In my previous question (Could magnetism work in place of gravity for large bases in space?), @JBH brought up that ferrofluids in the diet of people on these stations could keep them magnetically attracted to the station’s floor, keeping their biological functions stable, similar to gravity. But is that feasible? Mass added by ferrofluids could cause serious biological problems, and magnetism weakens a lot faster with increase in distance between the two objects. Any ideas on how ferrofluids could solve the problem, or how to solve the new problems it creates?

Edit: Never mind, ferrofluids would definitely not work in this case.

  • $\begingroup$ possibly relevant Wikipedia page magnetotactic bacteria $\endgroup$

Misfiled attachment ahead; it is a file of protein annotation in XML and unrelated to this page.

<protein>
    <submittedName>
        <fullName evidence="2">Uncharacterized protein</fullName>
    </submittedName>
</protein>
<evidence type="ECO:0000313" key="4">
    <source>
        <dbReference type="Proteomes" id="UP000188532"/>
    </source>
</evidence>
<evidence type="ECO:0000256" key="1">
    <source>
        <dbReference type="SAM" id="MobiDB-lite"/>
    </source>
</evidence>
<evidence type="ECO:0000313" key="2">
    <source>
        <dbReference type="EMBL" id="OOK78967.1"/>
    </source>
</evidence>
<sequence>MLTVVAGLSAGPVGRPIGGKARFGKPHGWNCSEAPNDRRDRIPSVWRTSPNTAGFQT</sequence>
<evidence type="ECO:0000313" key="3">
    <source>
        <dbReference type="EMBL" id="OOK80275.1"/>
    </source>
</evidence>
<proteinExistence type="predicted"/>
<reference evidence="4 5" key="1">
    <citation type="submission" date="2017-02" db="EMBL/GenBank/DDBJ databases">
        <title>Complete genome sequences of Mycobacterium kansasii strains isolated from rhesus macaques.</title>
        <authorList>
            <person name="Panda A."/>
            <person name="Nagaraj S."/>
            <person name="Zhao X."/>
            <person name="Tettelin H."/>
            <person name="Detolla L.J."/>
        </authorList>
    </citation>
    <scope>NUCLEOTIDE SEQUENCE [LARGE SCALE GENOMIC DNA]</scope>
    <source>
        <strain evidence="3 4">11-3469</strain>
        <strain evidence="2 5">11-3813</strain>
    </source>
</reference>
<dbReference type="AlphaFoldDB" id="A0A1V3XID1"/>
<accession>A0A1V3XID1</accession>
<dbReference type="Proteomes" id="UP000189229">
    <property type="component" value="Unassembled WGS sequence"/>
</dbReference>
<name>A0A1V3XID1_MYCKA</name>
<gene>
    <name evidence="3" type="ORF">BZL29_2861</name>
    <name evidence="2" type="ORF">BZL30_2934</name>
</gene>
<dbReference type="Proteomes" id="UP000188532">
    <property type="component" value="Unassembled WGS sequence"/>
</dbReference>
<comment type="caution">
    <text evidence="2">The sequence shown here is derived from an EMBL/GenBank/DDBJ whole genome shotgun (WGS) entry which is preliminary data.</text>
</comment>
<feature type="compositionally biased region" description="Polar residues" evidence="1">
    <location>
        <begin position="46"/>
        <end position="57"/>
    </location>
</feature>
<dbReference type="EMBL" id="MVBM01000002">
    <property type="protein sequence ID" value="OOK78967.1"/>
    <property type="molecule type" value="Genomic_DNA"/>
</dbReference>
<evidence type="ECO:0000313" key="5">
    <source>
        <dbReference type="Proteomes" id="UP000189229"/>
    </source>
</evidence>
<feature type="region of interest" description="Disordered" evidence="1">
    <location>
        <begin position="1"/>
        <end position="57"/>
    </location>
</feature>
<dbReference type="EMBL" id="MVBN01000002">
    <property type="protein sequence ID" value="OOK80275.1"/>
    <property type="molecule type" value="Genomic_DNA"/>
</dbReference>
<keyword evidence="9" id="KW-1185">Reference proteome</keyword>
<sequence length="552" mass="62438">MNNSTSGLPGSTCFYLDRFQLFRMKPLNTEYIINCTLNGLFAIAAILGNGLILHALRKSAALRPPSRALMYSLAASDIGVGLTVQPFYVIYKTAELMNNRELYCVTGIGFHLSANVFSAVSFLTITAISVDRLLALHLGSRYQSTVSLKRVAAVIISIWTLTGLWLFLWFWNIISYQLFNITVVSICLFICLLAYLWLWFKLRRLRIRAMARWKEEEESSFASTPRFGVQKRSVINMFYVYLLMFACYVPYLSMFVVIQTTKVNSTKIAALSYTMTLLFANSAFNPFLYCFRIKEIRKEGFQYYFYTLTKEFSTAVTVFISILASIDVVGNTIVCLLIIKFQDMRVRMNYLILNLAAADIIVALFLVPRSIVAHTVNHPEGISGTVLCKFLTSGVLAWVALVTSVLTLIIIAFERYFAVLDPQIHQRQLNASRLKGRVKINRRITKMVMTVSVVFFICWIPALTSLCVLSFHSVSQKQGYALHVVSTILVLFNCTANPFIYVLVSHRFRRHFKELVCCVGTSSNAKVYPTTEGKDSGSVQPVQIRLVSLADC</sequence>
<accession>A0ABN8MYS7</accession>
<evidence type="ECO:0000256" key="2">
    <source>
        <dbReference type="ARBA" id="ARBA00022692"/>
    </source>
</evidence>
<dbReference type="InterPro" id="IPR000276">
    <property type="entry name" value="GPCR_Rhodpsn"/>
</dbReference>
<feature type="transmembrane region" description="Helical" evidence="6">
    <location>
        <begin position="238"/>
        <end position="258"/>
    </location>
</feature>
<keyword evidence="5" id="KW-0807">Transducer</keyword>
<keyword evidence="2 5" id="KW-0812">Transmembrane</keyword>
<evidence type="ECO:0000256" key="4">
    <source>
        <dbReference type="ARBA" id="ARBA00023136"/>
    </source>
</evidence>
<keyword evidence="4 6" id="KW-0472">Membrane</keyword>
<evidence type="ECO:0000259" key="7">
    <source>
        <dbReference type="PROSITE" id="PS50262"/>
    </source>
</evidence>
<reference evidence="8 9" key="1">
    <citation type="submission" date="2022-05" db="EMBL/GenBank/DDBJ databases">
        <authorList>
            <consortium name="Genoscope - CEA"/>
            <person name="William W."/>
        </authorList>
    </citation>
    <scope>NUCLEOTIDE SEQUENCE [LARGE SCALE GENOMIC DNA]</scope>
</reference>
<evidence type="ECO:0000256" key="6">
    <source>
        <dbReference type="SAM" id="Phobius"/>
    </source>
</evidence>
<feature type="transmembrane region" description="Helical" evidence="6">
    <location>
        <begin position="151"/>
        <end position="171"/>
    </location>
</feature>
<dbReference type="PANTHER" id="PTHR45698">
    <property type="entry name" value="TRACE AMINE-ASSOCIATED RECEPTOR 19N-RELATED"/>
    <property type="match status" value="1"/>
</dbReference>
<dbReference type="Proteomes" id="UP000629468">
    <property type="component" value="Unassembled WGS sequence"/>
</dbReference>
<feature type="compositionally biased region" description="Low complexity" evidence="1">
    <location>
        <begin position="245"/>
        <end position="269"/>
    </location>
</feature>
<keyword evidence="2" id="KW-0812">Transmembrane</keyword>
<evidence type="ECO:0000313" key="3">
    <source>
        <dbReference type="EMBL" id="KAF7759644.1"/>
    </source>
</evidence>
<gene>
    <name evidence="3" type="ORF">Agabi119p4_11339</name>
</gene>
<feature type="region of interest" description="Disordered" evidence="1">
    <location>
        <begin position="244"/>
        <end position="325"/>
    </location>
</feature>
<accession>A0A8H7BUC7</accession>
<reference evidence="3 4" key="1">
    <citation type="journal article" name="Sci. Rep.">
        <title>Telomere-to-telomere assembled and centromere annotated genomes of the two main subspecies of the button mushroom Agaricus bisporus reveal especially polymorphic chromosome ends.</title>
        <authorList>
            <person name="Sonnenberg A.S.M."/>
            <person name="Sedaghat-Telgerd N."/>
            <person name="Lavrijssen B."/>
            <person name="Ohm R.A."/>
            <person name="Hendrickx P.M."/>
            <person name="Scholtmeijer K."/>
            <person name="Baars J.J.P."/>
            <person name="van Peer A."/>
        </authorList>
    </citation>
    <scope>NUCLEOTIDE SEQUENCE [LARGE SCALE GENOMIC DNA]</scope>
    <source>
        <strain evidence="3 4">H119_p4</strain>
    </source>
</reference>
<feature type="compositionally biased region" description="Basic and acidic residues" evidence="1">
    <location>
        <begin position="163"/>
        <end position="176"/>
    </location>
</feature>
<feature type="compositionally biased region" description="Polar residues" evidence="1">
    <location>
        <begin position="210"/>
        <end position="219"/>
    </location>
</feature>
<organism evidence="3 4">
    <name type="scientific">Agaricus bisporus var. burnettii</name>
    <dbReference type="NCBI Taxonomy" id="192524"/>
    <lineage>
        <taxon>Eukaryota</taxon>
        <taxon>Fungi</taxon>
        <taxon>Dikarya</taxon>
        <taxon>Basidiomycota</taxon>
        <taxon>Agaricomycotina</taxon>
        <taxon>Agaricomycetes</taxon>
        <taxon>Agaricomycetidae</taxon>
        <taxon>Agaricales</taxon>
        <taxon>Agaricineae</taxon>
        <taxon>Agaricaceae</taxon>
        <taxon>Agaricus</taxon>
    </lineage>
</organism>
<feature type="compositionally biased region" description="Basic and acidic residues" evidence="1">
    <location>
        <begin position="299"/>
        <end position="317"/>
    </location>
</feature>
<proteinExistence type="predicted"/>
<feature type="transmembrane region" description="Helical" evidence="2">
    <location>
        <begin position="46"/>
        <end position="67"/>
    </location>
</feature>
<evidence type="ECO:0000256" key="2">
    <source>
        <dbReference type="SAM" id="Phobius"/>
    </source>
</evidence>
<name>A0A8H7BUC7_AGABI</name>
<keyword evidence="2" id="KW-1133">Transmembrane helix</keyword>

– Topcode
    Commented Nov 14, 2022 at 19:29
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    $\begingroup$ Apart from the likely fatal results of replacing a significant portion of bodily fluids with ferrofluids, watch some YouTube videos about what ferrofluids actually do in magnetic fields. Now imagine your blood trying to do that when you turn the "gravity" on. $\endgroup$ Commented Nov 14, 2022 at 21:42
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    $\begingroup$ What is wrong with centrifuges, again? $\endgroup$ Commented Nov 15, 2022 at 18:02
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    $\begingroup$ @Jobah_HigherMind for tours of duty of less than a year, microgravity is fine. Compact centrifuges for sleeping in are also a possibility. $\endgroup$ Commented Nov 15, 2022 at 18:38